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UK Pubs Douse Toilets in Anti-Cocaine Spray in Bid to Discourage Drug Taking

The latest UK drug reduction policy is creative, to say the least.

Credit: Flickr

Over 600 premises across England, including 24 pubs in northeastern England, have begun to spray their toilets in anti-cocaine spray. Bar bathrooms have long been a site of drug use, but a recent UK brand has formulated unique creation designed to make cocaine consumption impossible.

Millwood Manufacturing UK created BlokIt Anti-Drug Deterrent Spray in order to reduce drug consumption across the UK. Since its sale, over 600 premises located in the UK have begun to use this spray on their surfaces, including bathroom counters, baby changing tables, and even toilet seats. Beyond bars, the spray has been utilized on college campuses, movie theaters, and libraries, among others.

Credit: Pixabay

The establishments in which BlokIt has been incorporated are ones at which drug sniffing dogs have proven the prior presence of Grade A harmful drugs, including cocaine.

Experts question the spray’s effectiveness in practice, crediting the technology of the spray, but arguing that drug users often use a mediating surface, rather than a bar’s property itself. Because drug users often employ credit cards, phone screens, or keys to cut and snort their lines, the drug spray might be rendered useless. Nevertheless, many bars have reported reduced rates of drug consumption at their sites.

Credit: Wikimedia Commons

Millwood Manufacturing claims that the BlokIt spray is made of a unique polymer resin which absorbs the drug powder, sticking the cocaine to the surface and infusing it with a strong bittering agent. The drug is rendered inedible and impossible to swallow.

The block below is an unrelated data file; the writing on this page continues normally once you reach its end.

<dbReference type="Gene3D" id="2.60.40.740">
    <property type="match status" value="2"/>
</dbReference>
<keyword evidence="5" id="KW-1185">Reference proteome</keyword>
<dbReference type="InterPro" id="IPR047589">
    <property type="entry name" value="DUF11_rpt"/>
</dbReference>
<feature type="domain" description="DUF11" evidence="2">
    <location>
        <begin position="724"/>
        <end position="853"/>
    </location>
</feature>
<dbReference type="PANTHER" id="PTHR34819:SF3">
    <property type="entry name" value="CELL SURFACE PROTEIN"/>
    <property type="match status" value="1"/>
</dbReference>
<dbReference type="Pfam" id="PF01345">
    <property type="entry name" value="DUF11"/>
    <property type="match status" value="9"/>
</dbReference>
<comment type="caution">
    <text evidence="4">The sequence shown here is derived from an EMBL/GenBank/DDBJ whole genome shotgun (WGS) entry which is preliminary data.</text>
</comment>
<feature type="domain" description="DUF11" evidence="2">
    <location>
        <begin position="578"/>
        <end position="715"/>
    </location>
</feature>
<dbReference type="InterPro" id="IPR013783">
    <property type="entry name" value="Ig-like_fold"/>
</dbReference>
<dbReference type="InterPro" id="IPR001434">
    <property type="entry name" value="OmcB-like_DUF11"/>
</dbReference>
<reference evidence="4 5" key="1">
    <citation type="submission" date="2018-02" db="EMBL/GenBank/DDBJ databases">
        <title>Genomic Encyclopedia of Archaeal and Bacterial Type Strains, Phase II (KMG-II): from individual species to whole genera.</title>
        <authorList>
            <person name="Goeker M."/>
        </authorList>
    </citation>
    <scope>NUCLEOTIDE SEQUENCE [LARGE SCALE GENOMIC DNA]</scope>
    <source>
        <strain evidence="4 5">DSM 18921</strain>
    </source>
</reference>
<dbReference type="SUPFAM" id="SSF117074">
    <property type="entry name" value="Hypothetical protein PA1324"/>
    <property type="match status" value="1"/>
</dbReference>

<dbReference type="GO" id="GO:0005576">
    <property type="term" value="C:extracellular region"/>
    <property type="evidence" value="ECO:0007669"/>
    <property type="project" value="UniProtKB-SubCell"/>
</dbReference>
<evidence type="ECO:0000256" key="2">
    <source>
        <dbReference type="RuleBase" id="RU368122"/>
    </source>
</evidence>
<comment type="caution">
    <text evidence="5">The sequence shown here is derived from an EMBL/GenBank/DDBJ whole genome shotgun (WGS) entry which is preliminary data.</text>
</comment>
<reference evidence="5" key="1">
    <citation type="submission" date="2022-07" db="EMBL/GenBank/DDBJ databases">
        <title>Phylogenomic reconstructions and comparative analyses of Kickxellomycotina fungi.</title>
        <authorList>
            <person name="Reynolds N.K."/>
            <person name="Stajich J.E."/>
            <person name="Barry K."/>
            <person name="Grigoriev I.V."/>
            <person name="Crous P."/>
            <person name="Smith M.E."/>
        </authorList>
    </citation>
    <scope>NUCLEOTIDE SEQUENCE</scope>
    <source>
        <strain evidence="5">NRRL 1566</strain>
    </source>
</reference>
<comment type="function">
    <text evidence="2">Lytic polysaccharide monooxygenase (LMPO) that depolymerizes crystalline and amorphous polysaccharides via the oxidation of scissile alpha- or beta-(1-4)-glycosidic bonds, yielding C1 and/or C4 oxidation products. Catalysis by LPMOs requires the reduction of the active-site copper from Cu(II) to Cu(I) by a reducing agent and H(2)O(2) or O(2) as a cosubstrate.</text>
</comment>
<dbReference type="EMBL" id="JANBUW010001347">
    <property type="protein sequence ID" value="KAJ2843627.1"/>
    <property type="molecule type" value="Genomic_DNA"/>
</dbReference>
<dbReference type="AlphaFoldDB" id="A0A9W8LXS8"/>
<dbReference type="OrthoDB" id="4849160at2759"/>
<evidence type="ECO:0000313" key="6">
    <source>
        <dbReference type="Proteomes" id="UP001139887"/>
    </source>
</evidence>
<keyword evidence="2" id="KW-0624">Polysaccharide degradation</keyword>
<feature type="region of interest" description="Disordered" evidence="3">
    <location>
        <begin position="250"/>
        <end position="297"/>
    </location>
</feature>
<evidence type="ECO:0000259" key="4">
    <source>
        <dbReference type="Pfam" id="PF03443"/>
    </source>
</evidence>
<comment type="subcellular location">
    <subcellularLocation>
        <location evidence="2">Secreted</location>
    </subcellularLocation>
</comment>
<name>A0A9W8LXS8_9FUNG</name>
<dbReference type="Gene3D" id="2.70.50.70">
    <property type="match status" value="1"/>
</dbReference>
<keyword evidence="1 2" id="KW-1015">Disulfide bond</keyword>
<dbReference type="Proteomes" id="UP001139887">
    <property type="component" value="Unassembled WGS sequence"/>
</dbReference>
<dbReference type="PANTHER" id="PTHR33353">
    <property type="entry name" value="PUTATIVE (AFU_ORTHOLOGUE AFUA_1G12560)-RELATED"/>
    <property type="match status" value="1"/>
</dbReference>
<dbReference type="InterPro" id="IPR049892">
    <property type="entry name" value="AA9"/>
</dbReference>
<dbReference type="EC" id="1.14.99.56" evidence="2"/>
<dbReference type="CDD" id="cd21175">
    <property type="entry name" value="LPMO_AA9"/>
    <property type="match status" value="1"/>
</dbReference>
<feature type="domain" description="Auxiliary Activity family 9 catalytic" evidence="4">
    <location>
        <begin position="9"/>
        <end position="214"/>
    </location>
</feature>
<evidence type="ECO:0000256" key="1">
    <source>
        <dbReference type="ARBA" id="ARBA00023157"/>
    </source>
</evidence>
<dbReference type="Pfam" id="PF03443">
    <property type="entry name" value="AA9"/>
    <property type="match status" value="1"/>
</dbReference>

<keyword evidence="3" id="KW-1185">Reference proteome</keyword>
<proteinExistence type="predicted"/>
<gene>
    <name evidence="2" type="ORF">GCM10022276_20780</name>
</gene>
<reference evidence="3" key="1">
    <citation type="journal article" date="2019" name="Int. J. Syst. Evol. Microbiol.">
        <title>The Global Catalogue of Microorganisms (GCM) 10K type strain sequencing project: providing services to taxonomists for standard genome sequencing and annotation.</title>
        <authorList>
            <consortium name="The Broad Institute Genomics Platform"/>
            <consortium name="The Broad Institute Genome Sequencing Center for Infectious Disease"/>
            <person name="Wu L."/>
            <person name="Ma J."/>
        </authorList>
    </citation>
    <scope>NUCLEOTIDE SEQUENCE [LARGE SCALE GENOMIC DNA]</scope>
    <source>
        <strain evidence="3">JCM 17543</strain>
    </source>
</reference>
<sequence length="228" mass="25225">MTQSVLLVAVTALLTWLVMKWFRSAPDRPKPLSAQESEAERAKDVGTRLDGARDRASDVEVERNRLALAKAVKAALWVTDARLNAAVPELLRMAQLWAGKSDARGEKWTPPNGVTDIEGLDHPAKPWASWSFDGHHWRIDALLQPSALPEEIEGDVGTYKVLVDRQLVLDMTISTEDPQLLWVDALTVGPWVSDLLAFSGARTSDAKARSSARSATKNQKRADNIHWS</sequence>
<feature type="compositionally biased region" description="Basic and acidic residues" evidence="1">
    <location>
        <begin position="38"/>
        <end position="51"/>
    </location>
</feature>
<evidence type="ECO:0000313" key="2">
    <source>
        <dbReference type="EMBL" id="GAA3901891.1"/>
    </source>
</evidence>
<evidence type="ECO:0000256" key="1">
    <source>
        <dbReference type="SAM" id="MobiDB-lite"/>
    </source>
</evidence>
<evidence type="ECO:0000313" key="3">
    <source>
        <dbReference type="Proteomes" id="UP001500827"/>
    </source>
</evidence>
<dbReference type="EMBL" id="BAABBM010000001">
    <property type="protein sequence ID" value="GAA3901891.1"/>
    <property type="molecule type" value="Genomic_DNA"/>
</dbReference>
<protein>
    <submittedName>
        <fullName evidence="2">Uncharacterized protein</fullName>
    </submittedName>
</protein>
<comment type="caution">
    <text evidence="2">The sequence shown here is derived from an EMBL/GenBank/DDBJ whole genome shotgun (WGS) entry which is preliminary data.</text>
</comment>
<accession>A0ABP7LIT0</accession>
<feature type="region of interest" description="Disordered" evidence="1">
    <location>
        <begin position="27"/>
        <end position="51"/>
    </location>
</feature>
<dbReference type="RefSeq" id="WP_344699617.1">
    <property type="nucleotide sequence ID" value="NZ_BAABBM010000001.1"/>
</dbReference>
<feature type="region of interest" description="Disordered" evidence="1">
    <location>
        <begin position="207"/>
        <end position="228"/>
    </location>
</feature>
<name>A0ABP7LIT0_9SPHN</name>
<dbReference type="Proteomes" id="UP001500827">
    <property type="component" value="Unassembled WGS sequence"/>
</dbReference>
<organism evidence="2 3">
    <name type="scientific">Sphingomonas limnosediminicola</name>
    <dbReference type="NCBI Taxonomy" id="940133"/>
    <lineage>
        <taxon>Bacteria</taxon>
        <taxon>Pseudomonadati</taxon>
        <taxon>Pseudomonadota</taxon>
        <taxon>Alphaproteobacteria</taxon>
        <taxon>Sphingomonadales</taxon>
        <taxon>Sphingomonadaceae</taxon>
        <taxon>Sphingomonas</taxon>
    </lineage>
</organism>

One of the top benefits of BlokIt, they claim, is the reduction of risk to the facility and to drug users. Millwood Manufacturing claims that the adoption of BlokIt spray application at facilities will reduce cocaine and other drug use by as much as 90%. The benefits of this extends to insurance premiums, licensing applications, and general property well-being.


Credit: Flickr

This spray is the latest in a long series of tactics intended to discourage drug use in the UK. Similar attempted strategies included covering surfaces in Vaseline or WD-40, which absorb and dissolve the powder, making it impossible to snort.

Not long after the local police recommended the application of these substances, they began discouraging it due to questionable health impacts. In an even more creative approach, certain pubs even adorned toilet cisterns with gravel and pebbles in order to reduce the private flat surfaces available to hopeful drug users.

However, make people take issue with not only BlokIt, but many of the latest practices that advertise themselves as champion reducers of drug consumption. Adam Waugh of drug harm reduction charity Psycare UK explains that rather than actually reduce harmful drug use, these strategies instead temporarily delay or displace a drug user.

Moreover, by garnering mass support and use by local establishments, these plans distract from potentially productive initiatives that might effect tangible change on the lives of drug users across the UK. Waugh, among others, calls the community to direct their attention to practices which pay attention to the individual’s experience and needs, rather than businesses’.

Interested in learning more about the latest UK news? Read about the British Army’s response to the recent fuel crisis.

Written By

Makenna Dykstra (she/her) is currently pursuing her M.A. in English Literature at Tulane University in New Orleans. She writes journalism and poetry.

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